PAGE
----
The thermal-electric cogeneration system of this invention has an internal combustion engine driven generator feeding a residential/commercial electrical load having a plurality of individual circuits. The system has an electrical distribution means with a plurality of solid state load switches, each such load switch capable of switching each of the individual circuits between the generator and the utility power grid without paralleling so that at no time is there a connection between the electrical output of the generator and the utility power grid. A microprocessor control system provides electrical load sensing of the electrical load on each of the individual circuits and according to predetermined criteria regulates switching individual circuits between the generator and the utility power grid. The microprocessor control system can also be used to control the load on the generator so that the load does not exceed a predetermined overload point.
The cogeneration system of this invention can also be used to provide stand-by power upon sensing failure of supply of power from the utility power grid. Upon loss of utility power critical circuits are switched to the generator provided they do not exceed the generator capacity.
Thermal energy output derived by generator engine coolant and/or exhaust may be used for building heating, domestic hot water heating, spa/pool heating, open cycle air conditioning, and other heat requirements which may be augmented by electrical heat utilizing electrical energy from the cogenerator.
FIG. 1 is a simplified schematic diagram of one embodiment of a cogeneration system according to this invention utilizing a plurality of solid state load switches for switching individual service loads between a generator and a utility grid; and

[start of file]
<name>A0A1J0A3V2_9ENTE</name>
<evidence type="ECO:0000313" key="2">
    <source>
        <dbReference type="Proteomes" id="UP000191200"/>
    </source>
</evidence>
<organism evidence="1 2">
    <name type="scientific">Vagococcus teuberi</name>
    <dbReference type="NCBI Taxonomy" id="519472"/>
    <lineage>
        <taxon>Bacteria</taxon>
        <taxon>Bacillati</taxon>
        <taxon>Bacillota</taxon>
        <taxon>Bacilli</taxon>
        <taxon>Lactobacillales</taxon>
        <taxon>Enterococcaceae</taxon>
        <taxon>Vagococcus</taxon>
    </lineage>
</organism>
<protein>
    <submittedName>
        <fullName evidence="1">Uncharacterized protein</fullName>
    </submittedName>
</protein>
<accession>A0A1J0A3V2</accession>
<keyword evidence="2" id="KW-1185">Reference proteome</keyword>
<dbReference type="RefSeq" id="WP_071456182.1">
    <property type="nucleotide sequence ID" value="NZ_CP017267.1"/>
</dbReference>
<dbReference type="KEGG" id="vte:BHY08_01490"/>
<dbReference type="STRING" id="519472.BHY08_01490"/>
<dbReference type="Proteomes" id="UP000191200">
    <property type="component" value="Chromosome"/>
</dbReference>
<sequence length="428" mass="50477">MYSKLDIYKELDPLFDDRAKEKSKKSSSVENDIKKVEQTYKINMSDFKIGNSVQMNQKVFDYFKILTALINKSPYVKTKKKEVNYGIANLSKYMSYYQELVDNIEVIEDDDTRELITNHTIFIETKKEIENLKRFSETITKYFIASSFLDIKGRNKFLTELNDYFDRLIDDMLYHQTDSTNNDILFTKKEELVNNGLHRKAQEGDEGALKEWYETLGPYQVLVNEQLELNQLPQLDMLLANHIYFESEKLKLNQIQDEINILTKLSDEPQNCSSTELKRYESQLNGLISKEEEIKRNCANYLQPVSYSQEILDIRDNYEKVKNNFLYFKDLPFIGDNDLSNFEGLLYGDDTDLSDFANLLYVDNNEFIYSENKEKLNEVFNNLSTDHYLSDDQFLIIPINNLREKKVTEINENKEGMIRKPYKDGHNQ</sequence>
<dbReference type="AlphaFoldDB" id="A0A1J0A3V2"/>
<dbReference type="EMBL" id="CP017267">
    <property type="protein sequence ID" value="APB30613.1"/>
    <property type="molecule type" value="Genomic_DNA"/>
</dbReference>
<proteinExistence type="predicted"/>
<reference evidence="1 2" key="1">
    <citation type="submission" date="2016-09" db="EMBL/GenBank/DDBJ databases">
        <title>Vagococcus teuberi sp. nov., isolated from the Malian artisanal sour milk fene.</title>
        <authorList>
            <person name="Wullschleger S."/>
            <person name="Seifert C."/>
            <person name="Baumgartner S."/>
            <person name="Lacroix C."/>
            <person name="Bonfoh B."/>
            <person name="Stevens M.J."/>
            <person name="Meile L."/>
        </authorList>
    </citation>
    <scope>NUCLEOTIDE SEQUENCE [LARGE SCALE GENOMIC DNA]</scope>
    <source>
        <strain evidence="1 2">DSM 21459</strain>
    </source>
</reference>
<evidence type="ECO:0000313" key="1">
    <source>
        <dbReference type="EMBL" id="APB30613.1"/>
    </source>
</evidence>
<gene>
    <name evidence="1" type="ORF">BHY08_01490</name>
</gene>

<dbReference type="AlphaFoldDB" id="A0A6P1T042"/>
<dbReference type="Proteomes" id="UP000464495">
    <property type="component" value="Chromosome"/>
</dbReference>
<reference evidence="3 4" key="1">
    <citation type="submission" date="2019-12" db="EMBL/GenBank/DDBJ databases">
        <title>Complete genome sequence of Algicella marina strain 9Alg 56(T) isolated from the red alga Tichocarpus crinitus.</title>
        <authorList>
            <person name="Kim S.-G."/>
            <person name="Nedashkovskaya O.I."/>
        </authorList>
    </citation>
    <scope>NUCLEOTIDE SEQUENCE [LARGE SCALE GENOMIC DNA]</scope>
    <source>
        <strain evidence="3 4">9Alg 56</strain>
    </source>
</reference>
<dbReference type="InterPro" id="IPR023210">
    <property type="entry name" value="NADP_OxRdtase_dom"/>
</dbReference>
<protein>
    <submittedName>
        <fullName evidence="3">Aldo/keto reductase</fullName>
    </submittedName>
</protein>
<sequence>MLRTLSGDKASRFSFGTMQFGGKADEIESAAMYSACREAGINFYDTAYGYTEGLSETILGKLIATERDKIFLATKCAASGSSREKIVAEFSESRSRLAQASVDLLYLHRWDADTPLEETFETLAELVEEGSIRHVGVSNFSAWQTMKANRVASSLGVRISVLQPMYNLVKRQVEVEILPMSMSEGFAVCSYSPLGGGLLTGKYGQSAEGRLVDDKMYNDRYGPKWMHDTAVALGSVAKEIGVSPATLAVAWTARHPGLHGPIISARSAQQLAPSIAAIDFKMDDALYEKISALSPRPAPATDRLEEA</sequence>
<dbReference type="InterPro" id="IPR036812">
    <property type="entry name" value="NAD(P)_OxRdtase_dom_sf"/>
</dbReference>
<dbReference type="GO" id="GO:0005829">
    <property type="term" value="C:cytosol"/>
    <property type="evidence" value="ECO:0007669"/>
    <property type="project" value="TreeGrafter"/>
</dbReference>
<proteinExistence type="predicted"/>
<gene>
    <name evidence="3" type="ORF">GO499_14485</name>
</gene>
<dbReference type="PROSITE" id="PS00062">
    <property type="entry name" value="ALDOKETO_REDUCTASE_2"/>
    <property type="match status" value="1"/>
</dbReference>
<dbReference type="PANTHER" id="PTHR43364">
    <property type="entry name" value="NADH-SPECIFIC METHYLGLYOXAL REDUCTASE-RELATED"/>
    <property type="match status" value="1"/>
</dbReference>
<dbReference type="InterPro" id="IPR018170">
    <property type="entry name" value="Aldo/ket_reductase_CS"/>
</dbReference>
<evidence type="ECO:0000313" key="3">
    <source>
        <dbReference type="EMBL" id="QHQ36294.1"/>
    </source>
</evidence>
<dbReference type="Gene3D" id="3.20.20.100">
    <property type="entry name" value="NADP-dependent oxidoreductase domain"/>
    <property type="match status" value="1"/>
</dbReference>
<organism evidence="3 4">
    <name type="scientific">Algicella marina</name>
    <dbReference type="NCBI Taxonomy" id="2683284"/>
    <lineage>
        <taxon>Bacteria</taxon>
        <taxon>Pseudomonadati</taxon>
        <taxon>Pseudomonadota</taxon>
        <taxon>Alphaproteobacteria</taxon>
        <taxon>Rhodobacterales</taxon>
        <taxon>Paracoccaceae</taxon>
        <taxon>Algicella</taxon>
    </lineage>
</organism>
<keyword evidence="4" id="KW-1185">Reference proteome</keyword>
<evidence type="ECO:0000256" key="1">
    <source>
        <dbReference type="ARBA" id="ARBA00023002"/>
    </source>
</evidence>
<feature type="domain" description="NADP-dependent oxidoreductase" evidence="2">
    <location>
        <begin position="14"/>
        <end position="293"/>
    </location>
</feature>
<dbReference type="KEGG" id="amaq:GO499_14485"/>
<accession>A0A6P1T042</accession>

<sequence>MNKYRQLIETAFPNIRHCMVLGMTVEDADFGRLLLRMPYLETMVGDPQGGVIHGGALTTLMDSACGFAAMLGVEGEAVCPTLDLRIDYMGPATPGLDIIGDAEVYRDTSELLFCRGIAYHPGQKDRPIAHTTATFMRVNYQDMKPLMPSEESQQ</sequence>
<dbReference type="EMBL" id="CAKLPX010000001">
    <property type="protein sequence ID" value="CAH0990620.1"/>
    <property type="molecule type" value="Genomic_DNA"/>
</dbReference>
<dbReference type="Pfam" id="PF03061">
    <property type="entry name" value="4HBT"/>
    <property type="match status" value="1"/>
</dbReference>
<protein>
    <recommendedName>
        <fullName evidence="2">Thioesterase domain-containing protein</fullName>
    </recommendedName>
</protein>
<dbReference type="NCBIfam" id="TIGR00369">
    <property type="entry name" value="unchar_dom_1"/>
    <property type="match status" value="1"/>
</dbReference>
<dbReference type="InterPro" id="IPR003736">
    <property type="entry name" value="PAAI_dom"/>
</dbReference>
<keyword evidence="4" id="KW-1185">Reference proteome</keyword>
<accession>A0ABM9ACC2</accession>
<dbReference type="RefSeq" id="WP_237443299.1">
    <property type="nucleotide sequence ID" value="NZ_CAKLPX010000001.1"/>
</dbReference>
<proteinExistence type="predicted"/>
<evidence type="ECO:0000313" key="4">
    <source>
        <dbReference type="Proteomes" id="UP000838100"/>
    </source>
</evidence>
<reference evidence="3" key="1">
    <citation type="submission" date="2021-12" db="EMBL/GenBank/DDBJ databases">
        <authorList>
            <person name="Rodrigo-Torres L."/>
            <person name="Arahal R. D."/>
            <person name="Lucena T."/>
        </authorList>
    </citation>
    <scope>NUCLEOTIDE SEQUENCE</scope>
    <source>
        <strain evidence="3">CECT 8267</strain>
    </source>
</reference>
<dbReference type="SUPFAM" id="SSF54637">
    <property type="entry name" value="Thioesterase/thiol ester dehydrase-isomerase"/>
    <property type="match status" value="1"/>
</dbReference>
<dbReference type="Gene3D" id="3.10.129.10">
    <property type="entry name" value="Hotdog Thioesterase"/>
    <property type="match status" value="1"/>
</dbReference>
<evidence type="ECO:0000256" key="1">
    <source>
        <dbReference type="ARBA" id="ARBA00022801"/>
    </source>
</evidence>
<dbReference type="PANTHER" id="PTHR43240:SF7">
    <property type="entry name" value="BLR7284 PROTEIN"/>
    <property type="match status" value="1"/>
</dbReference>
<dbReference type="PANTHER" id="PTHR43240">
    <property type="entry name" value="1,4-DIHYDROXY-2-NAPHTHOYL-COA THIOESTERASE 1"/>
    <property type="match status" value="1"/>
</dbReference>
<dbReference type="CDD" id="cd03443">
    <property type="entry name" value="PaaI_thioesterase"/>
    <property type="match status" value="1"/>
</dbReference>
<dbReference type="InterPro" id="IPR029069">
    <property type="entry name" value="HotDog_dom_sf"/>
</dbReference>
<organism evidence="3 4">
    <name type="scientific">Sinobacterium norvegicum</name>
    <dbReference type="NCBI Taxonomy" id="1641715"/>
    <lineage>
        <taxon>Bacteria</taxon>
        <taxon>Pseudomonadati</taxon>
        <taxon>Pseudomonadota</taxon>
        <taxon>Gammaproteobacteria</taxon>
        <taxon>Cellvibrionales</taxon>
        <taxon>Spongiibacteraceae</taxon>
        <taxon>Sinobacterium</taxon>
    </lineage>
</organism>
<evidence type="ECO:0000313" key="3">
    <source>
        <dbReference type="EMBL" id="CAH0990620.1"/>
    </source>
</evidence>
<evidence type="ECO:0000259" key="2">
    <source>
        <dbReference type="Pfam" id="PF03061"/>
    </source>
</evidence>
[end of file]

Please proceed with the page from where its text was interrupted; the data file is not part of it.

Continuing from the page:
FIG. 2 is a simplified schematic diagram of the generator portion, of the system shown in FIG. 1, with a controller and various sensors.
A number of residences were monitored to obtain data for electricity consumption and current transients for typical residential motors. It was found that electrical load exceeds 5 KW for 2 percent of the day and was about 2 KW and greater for about 45 percent of the day. Thus with efficient operation of a 5 KW generator of a cogeneration system occurring between 2 and 5 KW, the system would operate for 45 percent of a 24 hour day. Sizing of a suitable cogeneration system can be done in a similar manner for a wide variety of residential and commercial applications.
One problem with acceptance of residential cogeneration systems has been the lack of effective utilization of heat in warm climates or during the summer months. The utilization of heat from a cogeneration system is important in the economic advantage of the system, heat utilization reducing the effective cost of natural gas fuel for the generator by more than 50 percent compared with dumping the heat. However, current advances in open cycle air conditioning systems which require heat in a desiccant dehumidification process offer excellent potential for usage of cogeneration heat. Economic advantage of the cogeneration system of this invention is enhanced by: high residential purchase electrical rates; high electrical consumption; low natural gas rates or special rates for cogeneration; high heating loads; and need for stand-by power.
One embodiment of a residential or commercial cogeneration system according to this invention is shown in simplified schematic and block diagram form in FIG. 1. As used throughout this specification and in the claims, the term "generator" is intended to be interchangeable with the terms "cogeneration system" "cogeneration source" and the like. Likewise, the term "electrical source" is intended to be interchangeable with the term "utility grid source" and the like. The portion of FIG. 1 showing utilization or dumping of heat derived from the generator and control of the thermal portion of the system is not important to this invention and may be performed in a number of ways apparent to one skilled in the art.